Sound of My Voice

A new review from The Borg Queen.

Sound of My Voice – C+

Ever since seeing Another Earth, which was written by its leading actress, Brit Marling, I was excited to see Sound of My Voice, another project by Ms. Marling.  Although I enjoyed most of the film, the ending was so unsatisfying that I ultimately felt like I wasted my time watching the film.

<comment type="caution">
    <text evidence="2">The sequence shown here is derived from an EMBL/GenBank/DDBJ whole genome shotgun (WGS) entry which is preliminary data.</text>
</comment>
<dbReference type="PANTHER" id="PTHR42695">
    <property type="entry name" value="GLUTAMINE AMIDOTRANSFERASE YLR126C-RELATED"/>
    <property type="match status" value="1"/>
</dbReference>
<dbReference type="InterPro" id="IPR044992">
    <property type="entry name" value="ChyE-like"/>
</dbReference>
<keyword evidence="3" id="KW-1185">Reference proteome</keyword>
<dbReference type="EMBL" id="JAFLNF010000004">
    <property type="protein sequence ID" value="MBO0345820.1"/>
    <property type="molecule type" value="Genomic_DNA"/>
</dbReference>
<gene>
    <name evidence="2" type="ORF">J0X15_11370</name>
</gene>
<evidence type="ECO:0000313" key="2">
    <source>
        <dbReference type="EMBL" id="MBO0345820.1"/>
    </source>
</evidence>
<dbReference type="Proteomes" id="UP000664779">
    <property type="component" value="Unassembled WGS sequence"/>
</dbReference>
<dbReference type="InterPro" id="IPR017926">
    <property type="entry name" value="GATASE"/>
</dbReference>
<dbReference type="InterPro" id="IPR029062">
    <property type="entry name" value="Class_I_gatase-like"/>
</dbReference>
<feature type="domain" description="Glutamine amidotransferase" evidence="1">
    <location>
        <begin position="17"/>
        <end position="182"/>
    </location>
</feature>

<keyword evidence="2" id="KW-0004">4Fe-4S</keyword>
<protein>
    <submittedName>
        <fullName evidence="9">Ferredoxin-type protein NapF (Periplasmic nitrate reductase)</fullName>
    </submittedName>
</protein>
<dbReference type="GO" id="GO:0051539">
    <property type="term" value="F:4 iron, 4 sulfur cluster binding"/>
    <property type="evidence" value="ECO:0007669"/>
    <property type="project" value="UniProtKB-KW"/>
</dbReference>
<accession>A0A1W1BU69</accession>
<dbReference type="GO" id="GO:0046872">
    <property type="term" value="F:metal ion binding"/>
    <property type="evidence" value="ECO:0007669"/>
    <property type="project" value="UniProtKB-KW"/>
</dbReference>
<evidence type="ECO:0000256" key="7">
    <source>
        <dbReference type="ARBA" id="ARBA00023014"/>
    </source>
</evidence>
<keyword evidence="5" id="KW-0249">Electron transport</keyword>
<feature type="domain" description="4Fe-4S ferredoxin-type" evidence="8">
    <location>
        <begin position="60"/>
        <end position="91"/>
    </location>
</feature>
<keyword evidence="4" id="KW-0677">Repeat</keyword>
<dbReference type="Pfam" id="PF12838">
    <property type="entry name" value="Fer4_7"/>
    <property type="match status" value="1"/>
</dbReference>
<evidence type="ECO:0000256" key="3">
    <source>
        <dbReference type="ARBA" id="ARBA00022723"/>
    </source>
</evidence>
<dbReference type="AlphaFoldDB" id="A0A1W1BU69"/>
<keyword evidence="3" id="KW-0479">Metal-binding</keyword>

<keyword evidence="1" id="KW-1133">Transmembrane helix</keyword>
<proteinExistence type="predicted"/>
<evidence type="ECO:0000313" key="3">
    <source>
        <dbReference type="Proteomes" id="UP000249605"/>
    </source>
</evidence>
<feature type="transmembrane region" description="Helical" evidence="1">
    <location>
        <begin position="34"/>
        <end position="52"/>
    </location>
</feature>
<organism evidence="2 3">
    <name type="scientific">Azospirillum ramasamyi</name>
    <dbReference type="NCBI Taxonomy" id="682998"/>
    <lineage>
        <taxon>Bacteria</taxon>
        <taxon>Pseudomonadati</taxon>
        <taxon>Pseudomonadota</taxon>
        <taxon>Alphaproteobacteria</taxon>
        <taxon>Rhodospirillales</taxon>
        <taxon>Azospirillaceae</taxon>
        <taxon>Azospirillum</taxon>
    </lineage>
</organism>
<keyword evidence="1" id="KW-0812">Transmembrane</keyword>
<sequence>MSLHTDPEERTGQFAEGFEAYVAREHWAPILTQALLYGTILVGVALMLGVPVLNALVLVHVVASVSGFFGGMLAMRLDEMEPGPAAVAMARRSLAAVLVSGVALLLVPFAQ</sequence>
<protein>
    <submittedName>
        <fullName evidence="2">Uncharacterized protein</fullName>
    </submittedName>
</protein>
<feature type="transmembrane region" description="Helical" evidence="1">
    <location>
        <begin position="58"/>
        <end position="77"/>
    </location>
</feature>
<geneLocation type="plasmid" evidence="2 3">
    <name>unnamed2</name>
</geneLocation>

The story is about a journalist and his girlfriend who infiltrate a cult led by a mysterious woman named Maggie (played by Brit Marling).  Maggie claims to be from the year 2054 and to have come back in time to “save” people important to her (who, by some act of mystery, happen to be those who come into the cult) from some unspecified, catastrophic event.  The journalist and his girlfriend join the cult to make a documentary exposing Maggie as a fraud.  The question remains:  Is Maggie really from the future or is she a con artist?  Why does she collect blood from her cult members?  Ms. Marling plays Maggie with a magnetism that pulls you in, and you can understand why these cult members form a bond with her.  The journalist is also a substitute teacher, and there is a side story about a peculiar young girl in his class who bears a striking resemblance to Maggie.  She never takes off a red hat, has an inexplicable episode at school where she calls another girl a “terrorist,” and when she comes home she runs to her room every day to make strange structures out of nothing but black legos until her father comes in to put her to bed (where he injects her with something between her toes and then lies next to her in bed, presumably until she falls asleep).  Is this girl connected to Maggie?  What is the significance of the red hat and legos?  Is there abuse with the father taking place and, if so, how does that fit into the Maggie storyline, if at all?  There is also another side story about an FBI agent who acts quite strangly upon arriving at a hotel room.  Does she have a connection to Maggie?  Does she have proof that Maggie is a fraud?  Why does she want to find Maggie?  Throughout the film, questions continue to arise and you easily get pulled into the movie.  As in Another Earth, Ms. Marling has a unique appeal that is very pleasing to watch on screen.  The acting overall is excellent and the film is remarkably intelligent – except for the ending.  Without giving anything away, the end of the film fails to answer many questions.  Unfortunately, this is not a film where you can go back and watch it again looking for missed clues (though there might be some) to answer those lingering questions.  Upon reading an interview with Ms. Marling, I learned that she and her co-writer apparently wrote the the film to be left open to interpretation – something I wish I had known before hitting “play” on my DVD player.  I googled to see if there is any online explanation for the film – to find that none exists.  Like others, I praise Ms. Marling and her co-author, Zal Batmanglij, for striving to make intelligent films that depart from the norm, and I believe that Sound of My Voice is artistically exceptional.  But leaving the audience without a satisfying ending is no doubt the reason why critics enjoy the firm substantially more than we normal folks.  If you know going into the film that many questions will not be answered, and if you are fine with that, then I recommend you give this film a try.  Otherwise, watch Another Earth, which I enjoyed very much.


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